An object may be achieved by a method for localizing a gas leak in a fuel cell system having a number of fuel cells, in which, according to an embodiment of the invention
  • [0014]
    a) fuel gas is supplied to the anode gas space of the fuel cells and oxidation gas is supplied to the cathode gas space of the fuel cells,
  • [0015]
    b) the supply of operating gas to at least one of the two gas spaces of the fuel cells is interrupted,
  • [0016]
    c) the gas space of the fuel cells from which the operating gas supply has been disconnected is purged with an inert gas,
  • [0017]
    d) the fuel cells are in electrical contact with a discharge resistor,
  • [0018]
    e) the cell voltage of the fuel cells is monitored.
  • [0019]
    This method is suitable not only for localizing a gas leak which is already known to exist inside a fuel cell system, but also for initial detection of the gas leak.
  • [0020]
    The individual steps of the method do not necessarily have to be carried out in the order which is predetermined by the letters given above. When interrupting the supply of operating gas to at least one of the two gas spaces of the fuel cells, it is possible to interrupt either the supply of fuel gas to the anode gas spaces of the fuel cells or the supply of oxidation gas to the cathode gas spaces of the fuel cells, or alternatively the supply of both operating gases to the fuel cells. The discharge resistor may already have been connected to the fuel cells before the method according to an embodiment of the invention is started and may remain in electrical contact with the fuel cells while the method is being carried out. However, it is easier to detect a leak if the contact between the fuel cells and the discharge resistor is only made after the purging of the fuel cells with the inert gas has commenced.
  • [0021]
    The discharge resistor used may be any resistor which discharges the fuel cells in a quantitatively recordable way and at a suitable speed. Therefore, it is possible to use a special discharge resistor designed only for the discharge or an operating load which is supplied with current while the fuel cell system is operating.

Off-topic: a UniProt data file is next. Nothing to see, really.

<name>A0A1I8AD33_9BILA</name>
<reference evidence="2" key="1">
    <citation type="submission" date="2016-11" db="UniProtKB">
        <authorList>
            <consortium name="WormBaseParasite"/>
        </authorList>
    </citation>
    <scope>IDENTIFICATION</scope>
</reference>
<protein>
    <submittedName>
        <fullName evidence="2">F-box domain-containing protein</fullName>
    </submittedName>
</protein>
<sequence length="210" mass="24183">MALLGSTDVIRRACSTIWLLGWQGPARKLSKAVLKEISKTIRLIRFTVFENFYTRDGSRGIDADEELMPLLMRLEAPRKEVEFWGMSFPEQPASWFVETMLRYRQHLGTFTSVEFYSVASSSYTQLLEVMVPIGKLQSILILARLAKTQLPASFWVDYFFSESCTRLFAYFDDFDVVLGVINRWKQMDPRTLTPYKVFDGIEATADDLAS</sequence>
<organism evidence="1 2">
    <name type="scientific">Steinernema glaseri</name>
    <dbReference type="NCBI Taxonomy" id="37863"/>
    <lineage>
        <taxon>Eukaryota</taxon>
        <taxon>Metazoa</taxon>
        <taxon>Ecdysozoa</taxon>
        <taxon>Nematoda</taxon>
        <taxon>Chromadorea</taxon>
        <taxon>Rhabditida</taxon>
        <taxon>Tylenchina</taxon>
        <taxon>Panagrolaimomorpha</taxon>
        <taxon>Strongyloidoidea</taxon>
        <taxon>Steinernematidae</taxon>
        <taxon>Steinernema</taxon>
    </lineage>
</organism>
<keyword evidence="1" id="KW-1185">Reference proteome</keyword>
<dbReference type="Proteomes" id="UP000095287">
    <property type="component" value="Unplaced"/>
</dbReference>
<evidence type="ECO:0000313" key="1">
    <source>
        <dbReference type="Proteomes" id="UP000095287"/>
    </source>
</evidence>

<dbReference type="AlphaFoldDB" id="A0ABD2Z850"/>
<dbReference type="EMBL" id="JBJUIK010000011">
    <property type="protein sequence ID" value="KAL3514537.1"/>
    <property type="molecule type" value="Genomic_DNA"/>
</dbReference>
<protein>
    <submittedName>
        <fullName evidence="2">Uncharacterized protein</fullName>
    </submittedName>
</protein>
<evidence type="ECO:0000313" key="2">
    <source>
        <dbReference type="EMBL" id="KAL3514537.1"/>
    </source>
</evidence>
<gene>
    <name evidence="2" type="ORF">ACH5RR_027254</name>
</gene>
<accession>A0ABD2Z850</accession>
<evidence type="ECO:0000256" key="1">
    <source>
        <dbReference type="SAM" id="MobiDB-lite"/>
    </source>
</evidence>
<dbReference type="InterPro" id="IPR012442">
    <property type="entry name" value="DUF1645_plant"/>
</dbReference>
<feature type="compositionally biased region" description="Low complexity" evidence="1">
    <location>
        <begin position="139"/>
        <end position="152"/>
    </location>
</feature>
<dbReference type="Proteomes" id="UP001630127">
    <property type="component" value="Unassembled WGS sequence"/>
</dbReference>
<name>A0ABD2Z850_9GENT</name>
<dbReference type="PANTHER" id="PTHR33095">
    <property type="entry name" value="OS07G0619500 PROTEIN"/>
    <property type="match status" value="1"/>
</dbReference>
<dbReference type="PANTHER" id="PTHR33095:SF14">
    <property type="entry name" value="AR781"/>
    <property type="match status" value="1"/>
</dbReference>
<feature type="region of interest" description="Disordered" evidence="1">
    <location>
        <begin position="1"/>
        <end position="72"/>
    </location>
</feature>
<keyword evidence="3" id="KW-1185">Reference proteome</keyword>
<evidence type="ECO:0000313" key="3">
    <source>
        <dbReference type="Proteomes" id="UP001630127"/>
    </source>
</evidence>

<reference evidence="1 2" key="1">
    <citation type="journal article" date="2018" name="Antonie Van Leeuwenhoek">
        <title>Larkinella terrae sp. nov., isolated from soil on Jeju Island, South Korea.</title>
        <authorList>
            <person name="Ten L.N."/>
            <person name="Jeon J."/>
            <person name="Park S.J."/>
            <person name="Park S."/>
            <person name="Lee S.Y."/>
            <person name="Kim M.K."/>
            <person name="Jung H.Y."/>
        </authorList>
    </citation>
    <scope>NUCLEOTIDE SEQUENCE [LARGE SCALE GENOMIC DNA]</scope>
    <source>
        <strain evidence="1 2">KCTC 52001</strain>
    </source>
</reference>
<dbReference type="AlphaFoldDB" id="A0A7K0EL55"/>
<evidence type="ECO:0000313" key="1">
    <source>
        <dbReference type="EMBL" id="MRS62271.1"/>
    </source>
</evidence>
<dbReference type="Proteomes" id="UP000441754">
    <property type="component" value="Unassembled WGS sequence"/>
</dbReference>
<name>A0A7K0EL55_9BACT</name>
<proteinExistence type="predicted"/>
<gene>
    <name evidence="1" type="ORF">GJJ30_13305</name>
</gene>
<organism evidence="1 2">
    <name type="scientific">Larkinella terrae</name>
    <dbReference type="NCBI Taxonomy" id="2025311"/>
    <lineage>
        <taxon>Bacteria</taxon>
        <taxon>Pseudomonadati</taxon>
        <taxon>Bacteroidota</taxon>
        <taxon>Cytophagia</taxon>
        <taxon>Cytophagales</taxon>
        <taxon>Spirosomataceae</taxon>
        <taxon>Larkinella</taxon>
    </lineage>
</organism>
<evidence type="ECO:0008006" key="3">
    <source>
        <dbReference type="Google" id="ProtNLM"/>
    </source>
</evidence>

• [0022]
    When the gas space of the fuel cells which has been disconnected from the supply of operating gas is being purged with an inert gas, a large proportion of the operating gas which is still present in these gas spaces is first of all flushed out of the gas space. However, a certain quantity of operating gas still remains in the gas-pervious electrode and under certain circumstances also in the dead spaces of the gas space and also, for example, in a water separator connected to the gas space. This residual operating gas in the purged gas space is consumed over a certain period of time in a current-generating electrochemical reaction when the fuel cell is brought into contact with the discharge resistor. The length of this period of time is dependent on the quantity of residual operating gas which remains in the purged gas space and the electrical resistance of the discharge resistor.
  • [0023]
    If there is a leak inside the electrolyte electrode assembly of a fuel cell, depending on the pressure conditions inside the fuel cell either inert gas flows into the unpurged gas space of the defective fuel cell or operating gas flows out of the unpurged gas space of the defective fuel cell into the gas space of the fuel cell which has been purged with the inert gas. If the inert gas flows into the unpurged gas space of the defective fuel cell, it then displaces the operating gas out of the electrode adjoining this gas space.
  • [0024]
    As a result, the current-generating electrochemical reaction inside the fuel cell drops when the fuel cell is brought into contact with the discharge resistor, so that the defective fuel cell itself can generate less current. If the operating gas passes from the unpurged gas space of the fuel cell into the fuel gas space of the fuel cell which has been purged with inert gas, this operating gas enters into a chemical reaction, which only generates heat, with the residual operating gas from the purged gas space.
  • [0025]
    As a result, some of the residual operating gas from the gas space of the defective fuel cell which has been purged with inert gas is no longer available for the electrochemical reaction of the fuel cell. The result is that, in this case, too the electrochemical reaction can only take place to a reduced extent. Thus, the defective fuel cell can only produce less current on contact with the discharge resistor than the adjoining, intact fuel cells of the fuel cell system.